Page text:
We live in a world of unedited images. Pictures are present in our most private chambers and on the most public social-media platforms. Photography is without question the lingua franca of our time, even if the nature and ubiquity of photographs have been marked by a turn toward digital means of capturing and storing images. The poet, critic, activist, and photographer Takuma Nakahira has been deeply invested in photography’s ability to expand a new language of ideas, and provided much of the discursive foundation for ideas in photography in Japan in the late 1960s and 1970s, when Japan’s most influential image makers were questioning and expanding the possibilities of the medium. While Nakahira’s pictures of the sixties and seventies speak a different dialect than many images made today, his investigation into the continuous capture of everyday moments foreshadowed how we understand picture-making today.
In 1968 Nakahira co-founded Provoke, the short-lived but influential photography journal that revolutionized photography in Japan. Nakahira, who had been mentored by the master Shōmei Tōmatsu, deviated from the reigning social realism popular in Japan and, with his Provoke colleagues, advocated an expressionistic style known in Japan as are, bure, boke (rough, blurry, and out of focus). Nakahira and his colleagues were interested in the intersection of photography and language—in the first issue of Provoke in November 1968 they declared: “The image itself is not an idea . . . we as photographers must capture with our own eyes fragments of reality that can no longer be grasped through existing language.” This interest was further developed in Nakahira’s first book, For a Language to Come, published in 1970 and a landmark publication of postwar Japanese photography.
Nakahira’s career as a photographer is fractured and somewhat difficult to assess, as most of his negatives and prints have been destroyed. His controversial project for the 7th Paris Biennale in 1971 is among his best work, and, luckily, a large portion of it still exists today. This piece consists of more than 1,500 photographs, which he shot, developed, and then exhibited without omission over the course of seven consecutive days. These gritty chiaroscuro pictures offer glimpses of his daily wanderings around Paris, including strangers passing on the street, displays in shop windows, close-ups of movie posters and signs, Metro platforms, and his own breakfasts. As the walls of the exhibition space became filled with photographs, the artist began to spread prints onto the floor. Unfortunately, a disagreement with the exhibition organizers forced Nakahira to cut short his project, and a few years later he destroyed most of his earlier negatives and prints. For unknown reasons, most of the negatives from the 1971 Paris Biennial project were preserved. The gelatin silver prints available today were printed in 2013 in Tokyo, overseen by master printer and photographer Osamu Kanemura, from the original 35mm black-and-white negatives. MoMA recently acquired a selection of new prints, which evoke the spirit of the 1971 biennial exhibition—they are reproduced here.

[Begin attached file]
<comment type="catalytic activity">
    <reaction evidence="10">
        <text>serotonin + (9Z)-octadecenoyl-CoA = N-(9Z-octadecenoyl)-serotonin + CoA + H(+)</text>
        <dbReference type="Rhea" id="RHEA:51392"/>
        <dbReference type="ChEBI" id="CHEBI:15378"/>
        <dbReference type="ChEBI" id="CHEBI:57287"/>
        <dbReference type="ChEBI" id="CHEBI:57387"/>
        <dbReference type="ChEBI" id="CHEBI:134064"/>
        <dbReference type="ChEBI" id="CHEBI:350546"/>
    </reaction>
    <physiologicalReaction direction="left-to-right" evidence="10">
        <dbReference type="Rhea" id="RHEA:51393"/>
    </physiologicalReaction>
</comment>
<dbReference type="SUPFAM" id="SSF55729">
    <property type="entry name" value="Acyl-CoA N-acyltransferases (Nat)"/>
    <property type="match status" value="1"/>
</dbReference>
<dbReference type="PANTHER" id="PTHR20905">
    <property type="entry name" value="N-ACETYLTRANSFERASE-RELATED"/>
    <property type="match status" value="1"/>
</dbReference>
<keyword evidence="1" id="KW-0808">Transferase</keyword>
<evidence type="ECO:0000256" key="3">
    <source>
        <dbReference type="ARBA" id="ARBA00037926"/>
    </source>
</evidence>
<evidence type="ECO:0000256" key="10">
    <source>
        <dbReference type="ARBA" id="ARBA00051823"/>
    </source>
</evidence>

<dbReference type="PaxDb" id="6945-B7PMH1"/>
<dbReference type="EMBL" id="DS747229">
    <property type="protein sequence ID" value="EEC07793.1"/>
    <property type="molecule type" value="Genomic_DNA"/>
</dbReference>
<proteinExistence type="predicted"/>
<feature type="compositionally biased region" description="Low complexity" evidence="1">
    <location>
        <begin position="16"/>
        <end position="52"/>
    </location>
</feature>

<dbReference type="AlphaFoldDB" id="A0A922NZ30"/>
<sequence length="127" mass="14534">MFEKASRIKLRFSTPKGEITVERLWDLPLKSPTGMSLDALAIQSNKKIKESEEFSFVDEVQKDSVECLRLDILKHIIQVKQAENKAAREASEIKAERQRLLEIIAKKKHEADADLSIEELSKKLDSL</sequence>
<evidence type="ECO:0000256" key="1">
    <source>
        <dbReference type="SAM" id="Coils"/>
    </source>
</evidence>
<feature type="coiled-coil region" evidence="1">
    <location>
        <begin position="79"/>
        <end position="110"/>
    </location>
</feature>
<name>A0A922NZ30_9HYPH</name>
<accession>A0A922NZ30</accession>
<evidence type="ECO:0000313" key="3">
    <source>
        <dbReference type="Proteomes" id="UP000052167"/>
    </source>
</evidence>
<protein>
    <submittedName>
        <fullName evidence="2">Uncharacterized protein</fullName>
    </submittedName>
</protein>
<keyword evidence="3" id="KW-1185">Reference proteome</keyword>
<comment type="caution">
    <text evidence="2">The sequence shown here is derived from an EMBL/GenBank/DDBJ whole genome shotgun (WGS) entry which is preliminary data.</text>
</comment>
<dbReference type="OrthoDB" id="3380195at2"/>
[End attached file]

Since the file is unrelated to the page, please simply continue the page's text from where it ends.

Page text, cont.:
Nakahira‘s project for the biennial reveled in chaos—he presented a world of unedited images, in which the accumulation of images was perhaps more important than any single picture. Viewers found themselves stepping into his world, and within the cacophony of the installation, they caught glimpses of its maker’s quotidian rituals. While certainly Nakahira’s project is a far cry from today’s obsessive documentation of minutia on social media, his unedited approach to image making and his investment in questioning the role of photography were signals of things to come.